The “Stingray” – it sounds like an aquatic predator! However, here the name refers to a device that can locate and surveil known cell phone numbers. For defendant Raymond Lambis, a known drug trafficker living in New York City, this unassuming little device nearly got him tossed in jail!
So why isn’t Lambis behind bars? Lambis owes his freedom to our own treasured Fourth Amendment. But while the use of this type of technology is still controversial, it is also growing across the law enforcement and security industries.
In this article, learn more about the Stingray, what it is, what it does, how the federal court system views Stingray use for investigative and law enforcement purposes and what you need to do to use the Stingray Tracker safely and legally if you want to include this as part of your private investigator gear.
What is a Stingray Tracker?
A Stingray Tracker is basically a fake cell phone tower. The technical term is IMSI-catcher (International Mobile Subscriber Identity-Catcher). The Stingray Tracker has multiple functions, but its primary purpose is to pretend to be a real cell phone tower so it can “catch” the cellular identity of a target, or suspect.
By sending out cell tower signals just like a real cell phone tower would do, the Stingray Tracker can trick targeted cell phones into communicating with it. Once a targeted cell phone responds to the Stingray’s signal, the Stingray can then gather its specific location and collect its user data covertly.
How Are Stingray Trackers Currently Being Used?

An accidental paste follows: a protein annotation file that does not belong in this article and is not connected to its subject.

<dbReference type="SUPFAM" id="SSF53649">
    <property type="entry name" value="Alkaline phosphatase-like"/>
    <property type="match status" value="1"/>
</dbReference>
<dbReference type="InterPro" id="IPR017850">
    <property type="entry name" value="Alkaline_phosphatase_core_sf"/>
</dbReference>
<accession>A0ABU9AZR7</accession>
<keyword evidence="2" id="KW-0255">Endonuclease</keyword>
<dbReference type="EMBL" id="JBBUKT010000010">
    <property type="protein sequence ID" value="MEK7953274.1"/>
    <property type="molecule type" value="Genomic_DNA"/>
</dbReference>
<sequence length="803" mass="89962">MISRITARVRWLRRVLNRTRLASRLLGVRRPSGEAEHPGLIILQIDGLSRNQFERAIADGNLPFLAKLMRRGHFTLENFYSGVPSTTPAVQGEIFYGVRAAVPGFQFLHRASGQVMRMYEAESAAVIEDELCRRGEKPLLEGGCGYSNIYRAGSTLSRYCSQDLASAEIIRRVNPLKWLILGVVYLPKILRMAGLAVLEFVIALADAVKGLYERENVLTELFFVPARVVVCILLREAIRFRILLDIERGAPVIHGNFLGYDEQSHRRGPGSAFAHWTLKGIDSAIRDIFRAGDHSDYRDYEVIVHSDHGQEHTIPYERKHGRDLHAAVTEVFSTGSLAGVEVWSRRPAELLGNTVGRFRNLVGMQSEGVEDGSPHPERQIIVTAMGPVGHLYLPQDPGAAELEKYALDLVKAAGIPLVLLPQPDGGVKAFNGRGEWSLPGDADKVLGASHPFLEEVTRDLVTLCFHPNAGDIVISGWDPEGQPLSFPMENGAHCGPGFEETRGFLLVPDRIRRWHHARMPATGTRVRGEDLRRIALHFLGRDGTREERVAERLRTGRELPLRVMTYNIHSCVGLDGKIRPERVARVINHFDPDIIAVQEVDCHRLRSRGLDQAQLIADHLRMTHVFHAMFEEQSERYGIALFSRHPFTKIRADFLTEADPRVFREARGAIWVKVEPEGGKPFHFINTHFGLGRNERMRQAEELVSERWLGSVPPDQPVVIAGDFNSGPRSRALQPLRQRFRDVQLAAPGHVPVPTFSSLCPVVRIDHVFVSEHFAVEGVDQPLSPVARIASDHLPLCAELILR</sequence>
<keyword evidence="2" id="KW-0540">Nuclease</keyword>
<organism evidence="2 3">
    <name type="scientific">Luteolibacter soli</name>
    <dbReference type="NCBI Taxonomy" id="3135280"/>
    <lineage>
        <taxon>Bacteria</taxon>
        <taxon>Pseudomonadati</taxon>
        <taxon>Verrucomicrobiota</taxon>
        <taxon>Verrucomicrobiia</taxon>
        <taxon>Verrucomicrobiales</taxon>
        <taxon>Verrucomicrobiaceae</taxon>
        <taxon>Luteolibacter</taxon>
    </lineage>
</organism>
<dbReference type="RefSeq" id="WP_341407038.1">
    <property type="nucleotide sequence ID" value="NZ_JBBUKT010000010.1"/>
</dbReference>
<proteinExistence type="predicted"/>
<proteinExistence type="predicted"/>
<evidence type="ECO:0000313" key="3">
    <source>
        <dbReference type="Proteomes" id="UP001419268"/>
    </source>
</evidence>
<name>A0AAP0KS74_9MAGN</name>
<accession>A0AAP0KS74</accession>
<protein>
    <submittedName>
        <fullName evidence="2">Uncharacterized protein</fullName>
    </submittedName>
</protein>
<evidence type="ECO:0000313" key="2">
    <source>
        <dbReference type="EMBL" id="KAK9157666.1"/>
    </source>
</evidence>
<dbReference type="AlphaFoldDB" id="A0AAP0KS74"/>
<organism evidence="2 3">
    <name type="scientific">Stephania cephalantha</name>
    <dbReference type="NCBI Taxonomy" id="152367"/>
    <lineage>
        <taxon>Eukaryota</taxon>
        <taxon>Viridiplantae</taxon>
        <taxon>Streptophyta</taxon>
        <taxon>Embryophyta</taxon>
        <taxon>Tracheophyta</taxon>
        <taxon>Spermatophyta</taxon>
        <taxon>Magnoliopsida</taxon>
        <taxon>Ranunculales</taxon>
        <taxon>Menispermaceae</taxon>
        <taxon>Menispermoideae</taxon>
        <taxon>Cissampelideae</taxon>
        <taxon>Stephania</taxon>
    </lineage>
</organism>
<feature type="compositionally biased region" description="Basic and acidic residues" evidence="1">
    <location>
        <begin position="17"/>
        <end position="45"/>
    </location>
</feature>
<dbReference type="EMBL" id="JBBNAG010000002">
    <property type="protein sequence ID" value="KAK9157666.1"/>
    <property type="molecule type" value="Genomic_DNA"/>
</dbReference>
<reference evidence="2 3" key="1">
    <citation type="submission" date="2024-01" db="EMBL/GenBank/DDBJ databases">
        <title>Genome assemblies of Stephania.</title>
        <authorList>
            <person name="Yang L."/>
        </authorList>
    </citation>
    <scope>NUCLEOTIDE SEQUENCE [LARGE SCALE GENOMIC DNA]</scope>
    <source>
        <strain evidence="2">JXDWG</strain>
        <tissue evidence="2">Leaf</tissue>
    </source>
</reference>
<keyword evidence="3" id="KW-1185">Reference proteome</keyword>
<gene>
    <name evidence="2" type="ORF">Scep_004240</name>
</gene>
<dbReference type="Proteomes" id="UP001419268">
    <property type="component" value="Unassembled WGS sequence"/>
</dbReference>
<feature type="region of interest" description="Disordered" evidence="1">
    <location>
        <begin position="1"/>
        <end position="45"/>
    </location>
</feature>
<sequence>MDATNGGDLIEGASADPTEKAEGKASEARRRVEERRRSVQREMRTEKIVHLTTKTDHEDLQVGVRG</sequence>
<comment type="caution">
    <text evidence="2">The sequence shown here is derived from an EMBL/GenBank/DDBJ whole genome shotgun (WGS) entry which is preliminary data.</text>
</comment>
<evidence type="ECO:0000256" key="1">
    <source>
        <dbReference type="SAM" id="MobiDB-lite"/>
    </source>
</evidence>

According to Scientific American, use of Stingray Trackers is now much more common than private citizens might think.
The American Civil Liberties Union (ACLU) estimates that at least 24 states and 13 federal agencies are now using Stingray Trackers in their regular operations. Stingray Trackers are being used to pinpoint the cellular location of suspects, gather intelligence information about their device use (phone calls, texts, data, et al), track the user’s movements and deflect criminal and terrorism activities.
What is the Case For Using Stingray Trackers?
The case for using Stingray Trackers is fundamentally a strong one. As Wired reports, a properly deployed Stingray Tracker can prevent terrorists from activating a bomb via a cell phone.
A Stingray Tracker can jam radio transmissions from suspected terrorist groups, track computer hackers and help unmask the greater networks of known drug traffickers. But it is also this activity that has gotten Stingray use itself in trouble with the law, prompting state and federal court cases and increasing the demand in professional circles for Private Investigator Liability Insurance.
What is the Case Against Using Stingray Trackers?
In the 2016 case of the United States of America Versus Raymond Lambis, Lambis was able to use his Fourth Amendment protections to suppress evidence of his drug-related activities.
The Fourth Amendment, of course, upholds each citizen’s right to security and privacy while inside their own home.
Lambis’s motion to suppress was granted for one simple reason: law enforcement officers failed to obtain a proper warrant to use the Stingray Tracker to locate him, search his apartment and seize the incriminating evidence.
The primary argument against using technology like the Stingray Tracker boils down to inappropriate use. This is also why more security, investigative and law enforcement professionals are taking out their own Private Investigator Insurance policies to protect themselves from court actions such as Lambis’s.
Stingray Trackers: Necessary Evil or Just Plain Evil?
According to Forensic Magazine, two state courts (New York, Maryland) have now ruled that use of the Stingray Tracker is unlawful without first obtaining a warrant.
There is no doubt that Stingray Trackers can accomplish some good. They can be protective against terrorism, drug trafficking and other illegal activities. But they must be used properly. For professionals who choose to include a Stingray Tracker in their investigative toolkits, Private Investigator Insurance is also a must.